The Tunnel to Towers Foundation paid off mortgages for a fallen Franklin police officer and five Gold Star families during a concert this month.
“It was such a great moment,” Tunnel to Towers CEO Frank Siller said. “I was so proud of what we do, and the reaction was spectacular.”
The foundation announced it would pay off mortgages for the families of Army Sgt. William Bernard McKenna, Army Sgt. Louie Ramos, Army Sgt. 1st Class Ofren Arrechaga, Army Spc. Russell Shane Hercules, Jr., Marine Corps Capt. Travis Walker Brannon, and Franklin police officer Jeffrey Carson.
Tunnel to Towers hosted the concert at Wildhorse Saloon in downtown Nashville on May 13, according to a news release. The concert included performances from artists such as Old Dominion, Brantley Gilbert, Darryl Worley, and Willie Shaw. Nearly 750 first responders and military families attended.
McKenna, from Mt. Juliet, died in 2010 of T-cell lymphoma. He succumbed to this disease as a result of burn pits in Iraq, according to his wife Dina McKenna. Less than a year after returning from his second tour of service and three days after Christmas, he left behind his wife and two daughters, Katelynn and Sabrina.
“My husband has been gone for 12 years,” Dina McKenna said. “Shaking the dust off, it makes him right here with me, supporting us and making sure that this is where we’re staying.”
The family lives in a rural area and owns several horses, including one named “Whiskey.” When the youngest daughter turned 18 years old, the McKenna family was set to stop receiving income through William McKenna’s pension, according to Dina McKenna.
“I was struggling with the idea of, ‘How am I going to cover the mortgage on this home?'” McKenna said.
McKenna then found Tunnel to Towers, applied to have her mortgage paid off, and members of the nonprofit said they had approved her application.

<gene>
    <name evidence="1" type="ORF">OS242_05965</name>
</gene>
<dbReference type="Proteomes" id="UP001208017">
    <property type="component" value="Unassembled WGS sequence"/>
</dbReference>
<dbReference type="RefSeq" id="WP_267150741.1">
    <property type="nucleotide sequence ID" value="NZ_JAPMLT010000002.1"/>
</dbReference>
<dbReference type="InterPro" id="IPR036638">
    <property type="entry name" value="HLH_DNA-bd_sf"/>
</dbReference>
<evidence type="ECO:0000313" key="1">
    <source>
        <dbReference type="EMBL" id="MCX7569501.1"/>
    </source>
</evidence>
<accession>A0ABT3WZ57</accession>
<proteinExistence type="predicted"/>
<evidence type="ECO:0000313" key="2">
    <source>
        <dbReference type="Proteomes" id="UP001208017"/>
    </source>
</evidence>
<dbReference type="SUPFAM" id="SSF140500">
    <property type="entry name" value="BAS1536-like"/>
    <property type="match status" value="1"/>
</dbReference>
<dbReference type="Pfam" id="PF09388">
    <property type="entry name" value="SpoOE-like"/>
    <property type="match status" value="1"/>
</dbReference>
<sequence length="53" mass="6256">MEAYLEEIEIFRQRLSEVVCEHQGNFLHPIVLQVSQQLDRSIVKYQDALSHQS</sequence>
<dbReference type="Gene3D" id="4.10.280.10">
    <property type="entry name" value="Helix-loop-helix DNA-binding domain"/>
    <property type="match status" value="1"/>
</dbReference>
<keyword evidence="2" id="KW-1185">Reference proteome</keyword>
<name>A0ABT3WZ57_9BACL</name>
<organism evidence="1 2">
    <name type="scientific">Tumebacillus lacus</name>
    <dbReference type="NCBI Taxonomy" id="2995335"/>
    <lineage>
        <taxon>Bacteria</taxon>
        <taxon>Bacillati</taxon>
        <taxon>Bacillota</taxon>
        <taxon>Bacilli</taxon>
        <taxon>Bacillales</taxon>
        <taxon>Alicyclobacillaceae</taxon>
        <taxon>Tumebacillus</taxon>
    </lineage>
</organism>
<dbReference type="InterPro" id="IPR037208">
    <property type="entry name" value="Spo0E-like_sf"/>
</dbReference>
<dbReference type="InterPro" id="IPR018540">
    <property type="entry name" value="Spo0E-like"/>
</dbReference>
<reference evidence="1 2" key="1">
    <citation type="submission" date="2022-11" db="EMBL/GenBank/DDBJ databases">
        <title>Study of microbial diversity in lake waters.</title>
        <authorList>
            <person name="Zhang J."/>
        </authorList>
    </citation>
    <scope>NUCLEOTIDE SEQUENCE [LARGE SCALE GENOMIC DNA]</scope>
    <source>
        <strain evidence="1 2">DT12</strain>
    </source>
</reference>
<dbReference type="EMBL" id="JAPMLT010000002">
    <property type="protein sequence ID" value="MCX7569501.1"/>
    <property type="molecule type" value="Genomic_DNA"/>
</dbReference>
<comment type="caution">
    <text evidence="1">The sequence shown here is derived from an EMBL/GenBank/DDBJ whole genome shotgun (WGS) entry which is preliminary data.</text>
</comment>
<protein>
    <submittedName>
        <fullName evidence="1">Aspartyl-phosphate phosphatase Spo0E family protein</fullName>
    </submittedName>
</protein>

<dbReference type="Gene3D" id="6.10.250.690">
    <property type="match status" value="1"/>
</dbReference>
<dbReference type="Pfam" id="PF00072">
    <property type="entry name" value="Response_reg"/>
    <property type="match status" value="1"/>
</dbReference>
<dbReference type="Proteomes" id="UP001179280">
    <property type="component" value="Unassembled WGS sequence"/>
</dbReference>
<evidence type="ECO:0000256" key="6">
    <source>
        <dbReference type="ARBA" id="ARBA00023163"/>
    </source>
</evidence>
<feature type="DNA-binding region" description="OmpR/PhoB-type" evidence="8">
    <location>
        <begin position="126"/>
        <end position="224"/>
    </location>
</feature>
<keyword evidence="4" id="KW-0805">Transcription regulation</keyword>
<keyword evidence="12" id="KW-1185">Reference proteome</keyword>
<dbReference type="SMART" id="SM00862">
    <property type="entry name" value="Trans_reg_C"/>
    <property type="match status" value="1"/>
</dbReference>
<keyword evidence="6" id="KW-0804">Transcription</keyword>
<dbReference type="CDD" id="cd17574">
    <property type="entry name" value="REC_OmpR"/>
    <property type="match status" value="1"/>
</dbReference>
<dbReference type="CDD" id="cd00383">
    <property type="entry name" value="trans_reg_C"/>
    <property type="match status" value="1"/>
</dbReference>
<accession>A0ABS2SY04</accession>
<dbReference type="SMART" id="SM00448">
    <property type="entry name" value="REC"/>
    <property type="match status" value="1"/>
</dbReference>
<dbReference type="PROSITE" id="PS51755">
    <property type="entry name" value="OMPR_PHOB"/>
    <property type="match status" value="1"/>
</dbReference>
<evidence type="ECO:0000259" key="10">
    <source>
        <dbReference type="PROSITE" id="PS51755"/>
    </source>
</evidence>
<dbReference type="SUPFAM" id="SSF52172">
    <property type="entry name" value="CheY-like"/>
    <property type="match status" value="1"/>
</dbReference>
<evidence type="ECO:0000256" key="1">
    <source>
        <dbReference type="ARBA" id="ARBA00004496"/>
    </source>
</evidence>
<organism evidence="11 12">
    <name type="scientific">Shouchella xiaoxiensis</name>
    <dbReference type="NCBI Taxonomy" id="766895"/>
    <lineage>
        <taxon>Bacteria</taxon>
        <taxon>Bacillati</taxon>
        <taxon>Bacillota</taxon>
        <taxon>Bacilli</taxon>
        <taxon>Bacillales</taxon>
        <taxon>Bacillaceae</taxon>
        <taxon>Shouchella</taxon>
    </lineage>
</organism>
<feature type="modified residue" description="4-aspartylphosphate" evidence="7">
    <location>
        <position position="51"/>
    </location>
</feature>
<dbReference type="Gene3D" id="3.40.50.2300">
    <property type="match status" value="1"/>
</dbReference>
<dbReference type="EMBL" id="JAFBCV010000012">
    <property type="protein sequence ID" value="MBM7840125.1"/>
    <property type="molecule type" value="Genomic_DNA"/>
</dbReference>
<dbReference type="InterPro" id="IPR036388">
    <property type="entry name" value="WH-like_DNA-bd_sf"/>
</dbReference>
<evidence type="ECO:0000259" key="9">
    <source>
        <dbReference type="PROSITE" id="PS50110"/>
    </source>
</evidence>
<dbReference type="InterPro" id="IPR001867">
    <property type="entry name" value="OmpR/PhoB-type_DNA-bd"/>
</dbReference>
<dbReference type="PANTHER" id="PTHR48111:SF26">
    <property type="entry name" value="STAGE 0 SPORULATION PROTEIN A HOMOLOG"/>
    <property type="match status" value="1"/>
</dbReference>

“It all went so quick,” McKenna said. “He must have been watching over me and feeling what my fears are: that we would have to sell this home, downsize, lose Katelynn’s horses, the gardens, and everything that we built here.”
McKenna said Tunnel to Towers paying off her mortgage made it feel like her husband was “still having a hand” in taking care of the house.
“It’s given me a sense of security that I’m not doing this all alone anymore,” McKenna said. “It’s definitely a blessing that came out of nowhere.”
Ramos died in combat in 2011 in Afghanistan, alongside five other soldiers from the 159th Combat Aviation Brigade, according to his wife Yesenia Ramos. He left behind his wife, two children, and a stepson, a news release said.
Yesenia Ramos said after filling out an application, she was accepted to the Tunnel to Towers mortgage program.
“I was just being grateful to God and being grateful to them,” Ramos said. “It’s a different experience, especially during this time of the year.”
May 26 is the eleventh-year anniversary of Louie Ramos’ death, Yesenia Ramos said. She said her husband’s death falling near Memorial Day reminds her to think of military and first responder families on the holiday.